The Abuja head office of the National Health Insurance Scheme (NHIS) was on Thursday was thrown into jubilation following the announcement of the suspension of Usman Yusuf. This is the second time in one year that Mr Yusuf, the Executive Secretary of the scheme, will be suspended from office.
Mr Yusuf, a professor of Haematology-Oncology and Bone Marrow Transplant, has a reputation for seemingly disrespecting laid rules and constituted authorities at the scheme.
Workers said he ran the NHIS with an ‘iron fist’ for the two and a half years he held sway at the saddle. So, when the governing council, which is empowered by the NHIS Act to oversee operations of the scheme, announced his suspension on Thursday, staff and management members sighed in relief.
“Our position is that of obvious jubilation because this is an answered prayer. Its a breakthrough,” a top official of the scheme said.
“Operations have been hanging, the people where idle. They come to work and cross legs and do nothing from Monday to Friday. This man has shut down operations. Our regional offices around the country are all in jubilation. It is a major deliverance,” the official who asked not to be named for fear of victimisation said.
“He (Yusuf) has no blueprint, no objective. No roadmap, nothing. He just comes to ensure he is collecting money like the scheme is his personal business and that is why the scheme has failed absolutely under him. What the council has done is to take concrete action to revamp the scheme and pull it back from the brink.”
This official’s stance was echoed by Kayode Olawuyi, the Chairman of the Medical and Health workers union, NHIS chapter.
“Generally, there is a sense of relief that the man is gone and gone for good”, Mr Olawuyi who doubles as the NHIS Joint Union Chairman told Journalists on phone.
Mr Yusuf, 54, took over the state-run health insurance provider on July 29, 2016, but his reign at the agency has been bedevilled by controversies.
He posed as an ‘untouchable,’ said a worker, and on many occasions brazenly disregarded directives from the Minister of Health, Isaac Adewole, who supervises the agency.
His controversial reign partially came to a halt last year when Mr Adewole sent him on indefinite suspension over allegations of misconduct and corruption.
Thereafter, Mr Adewole asked a panel to investigate the allegations against Mr Yusuf. Although documents in possession of Newsmen in Lagos revealed that the panel indicted him and recommended a sanction, President Muhammadu Buhari reinstated the executive secretary seven months later.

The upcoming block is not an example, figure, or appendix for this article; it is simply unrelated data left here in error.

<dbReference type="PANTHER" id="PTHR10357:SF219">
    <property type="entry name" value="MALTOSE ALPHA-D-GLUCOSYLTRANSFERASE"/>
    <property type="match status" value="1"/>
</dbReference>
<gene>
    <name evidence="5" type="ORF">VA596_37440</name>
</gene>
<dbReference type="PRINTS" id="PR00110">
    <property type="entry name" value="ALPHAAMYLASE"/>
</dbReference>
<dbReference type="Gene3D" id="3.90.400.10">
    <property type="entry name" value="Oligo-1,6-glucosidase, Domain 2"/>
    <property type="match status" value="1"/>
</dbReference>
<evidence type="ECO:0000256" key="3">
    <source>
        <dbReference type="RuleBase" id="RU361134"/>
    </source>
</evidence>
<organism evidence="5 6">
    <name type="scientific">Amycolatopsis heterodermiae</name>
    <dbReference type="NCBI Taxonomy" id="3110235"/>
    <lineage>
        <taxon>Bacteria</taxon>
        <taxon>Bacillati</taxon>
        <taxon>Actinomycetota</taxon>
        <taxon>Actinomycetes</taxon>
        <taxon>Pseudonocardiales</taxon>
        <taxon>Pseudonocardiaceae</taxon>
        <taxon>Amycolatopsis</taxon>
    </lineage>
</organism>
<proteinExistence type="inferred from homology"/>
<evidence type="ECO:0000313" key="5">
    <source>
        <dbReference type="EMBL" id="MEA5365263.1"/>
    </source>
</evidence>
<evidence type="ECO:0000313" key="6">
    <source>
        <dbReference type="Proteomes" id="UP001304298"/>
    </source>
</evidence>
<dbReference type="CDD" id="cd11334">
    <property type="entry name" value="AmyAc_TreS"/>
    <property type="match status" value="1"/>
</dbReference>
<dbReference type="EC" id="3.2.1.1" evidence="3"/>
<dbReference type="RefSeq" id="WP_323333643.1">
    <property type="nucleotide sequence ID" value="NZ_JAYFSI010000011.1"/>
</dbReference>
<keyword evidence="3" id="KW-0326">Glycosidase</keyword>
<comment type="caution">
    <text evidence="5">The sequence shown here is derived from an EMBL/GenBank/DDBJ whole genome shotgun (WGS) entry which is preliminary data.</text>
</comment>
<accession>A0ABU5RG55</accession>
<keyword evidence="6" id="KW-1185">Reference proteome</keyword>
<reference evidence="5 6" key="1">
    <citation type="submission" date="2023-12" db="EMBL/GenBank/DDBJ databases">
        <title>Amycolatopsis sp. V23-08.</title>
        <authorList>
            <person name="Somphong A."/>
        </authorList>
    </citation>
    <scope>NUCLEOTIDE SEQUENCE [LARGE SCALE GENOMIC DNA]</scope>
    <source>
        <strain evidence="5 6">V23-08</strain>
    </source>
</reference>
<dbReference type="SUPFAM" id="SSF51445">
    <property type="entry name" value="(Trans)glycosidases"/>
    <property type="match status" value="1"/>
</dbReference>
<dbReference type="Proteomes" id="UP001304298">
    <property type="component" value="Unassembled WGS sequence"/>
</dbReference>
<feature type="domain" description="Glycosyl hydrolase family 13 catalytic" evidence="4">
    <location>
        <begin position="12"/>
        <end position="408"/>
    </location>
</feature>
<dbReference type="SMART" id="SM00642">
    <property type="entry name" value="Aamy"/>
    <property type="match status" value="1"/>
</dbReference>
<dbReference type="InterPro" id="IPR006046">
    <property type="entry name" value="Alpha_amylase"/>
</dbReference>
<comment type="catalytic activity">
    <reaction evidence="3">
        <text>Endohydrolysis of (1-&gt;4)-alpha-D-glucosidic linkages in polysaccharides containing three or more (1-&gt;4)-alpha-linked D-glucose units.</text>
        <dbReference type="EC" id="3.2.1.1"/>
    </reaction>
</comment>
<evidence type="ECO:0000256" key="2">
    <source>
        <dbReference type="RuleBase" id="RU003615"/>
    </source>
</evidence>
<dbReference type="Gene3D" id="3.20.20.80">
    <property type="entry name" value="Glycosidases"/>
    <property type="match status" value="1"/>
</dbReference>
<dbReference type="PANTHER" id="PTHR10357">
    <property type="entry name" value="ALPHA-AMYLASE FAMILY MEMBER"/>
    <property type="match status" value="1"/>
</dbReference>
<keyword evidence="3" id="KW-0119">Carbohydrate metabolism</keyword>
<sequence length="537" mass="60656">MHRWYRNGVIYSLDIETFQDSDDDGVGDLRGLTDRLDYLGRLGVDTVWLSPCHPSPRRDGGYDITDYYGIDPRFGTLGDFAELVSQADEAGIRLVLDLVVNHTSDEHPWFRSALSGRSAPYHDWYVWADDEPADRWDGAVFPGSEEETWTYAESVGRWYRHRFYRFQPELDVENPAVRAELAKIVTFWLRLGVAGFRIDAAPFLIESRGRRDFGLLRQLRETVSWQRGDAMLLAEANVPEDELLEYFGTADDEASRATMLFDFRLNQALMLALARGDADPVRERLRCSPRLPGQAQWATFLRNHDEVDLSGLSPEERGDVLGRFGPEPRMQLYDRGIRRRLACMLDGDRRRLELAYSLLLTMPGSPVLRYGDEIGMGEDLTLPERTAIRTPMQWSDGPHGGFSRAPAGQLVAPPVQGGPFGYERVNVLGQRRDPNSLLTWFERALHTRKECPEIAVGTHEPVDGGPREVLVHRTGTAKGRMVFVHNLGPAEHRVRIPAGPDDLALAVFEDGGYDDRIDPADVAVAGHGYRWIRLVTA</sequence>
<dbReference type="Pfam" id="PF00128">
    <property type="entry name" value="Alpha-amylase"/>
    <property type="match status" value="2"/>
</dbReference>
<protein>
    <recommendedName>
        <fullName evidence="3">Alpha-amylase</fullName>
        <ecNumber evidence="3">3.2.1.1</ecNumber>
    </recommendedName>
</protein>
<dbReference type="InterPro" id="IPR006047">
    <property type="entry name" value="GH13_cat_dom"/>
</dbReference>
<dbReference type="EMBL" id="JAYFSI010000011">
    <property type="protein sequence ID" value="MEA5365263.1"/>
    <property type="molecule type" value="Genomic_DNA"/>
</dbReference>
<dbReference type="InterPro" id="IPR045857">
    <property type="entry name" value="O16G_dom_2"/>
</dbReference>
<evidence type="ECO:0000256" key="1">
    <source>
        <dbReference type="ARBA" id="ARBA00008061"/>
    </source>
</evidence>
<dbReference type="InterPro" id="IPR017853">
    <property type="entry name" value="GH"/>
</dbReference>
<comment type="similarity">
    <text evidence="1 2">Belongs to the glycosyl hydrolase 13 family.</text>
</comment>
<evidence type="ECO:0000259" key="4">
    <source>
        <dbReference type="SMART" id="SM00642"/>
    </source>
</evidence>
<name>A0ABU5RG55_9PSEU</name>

Since his reinstatement in February this year, the agency has been engulfed in infighting as Mr Yusuf and some senior officials traded accusations of fraud.
The NHIS governing council since inception in March has also been confronted by piles of petitions against the official. The council repeatedly rejected the 2018 budget of the scheme over alleged ‘padding’ by Mr Yusuf.
Members of the council held several emergency meetings over the crisis.
Senior workers at the scheme about a week ago urged the government to ask the embattled executive secretary to step aside after again accusing him of fraud.
While announcing his suspension to journalists on Thursday, Enyantu Ifenne, the chairperson of the governing council, said several executive infractions that “we can not ignore” had been observed, noting that the council resolved to suspend Mr Yusuf because it was inundated with petitions and infractions against him.
Mrs Ifenne said the council had resolved to set up an administrative panel to examine allegations levelled against Mr Yusuf.
“The panel has three months to complete its assignment and report back to us,” she noted.
Mrs Ifenne, a paediatrician, also announced that Sadiq Abubakar will act as Executive Secretary in Mr Yusuf’s stead. Before now, Mr Abubakar was the General Manager in the scheme’s legal department.
The council in a statement after the press briefing listed eight major infractions against Mr Yusuf.
The board chairperson later explained to this newspaper that insubordination was one of the infractions.
“He came for our meeting nearly 40 minutes late yesterday and he did not show up at all today, even though there was some things council were to submit to the management today.”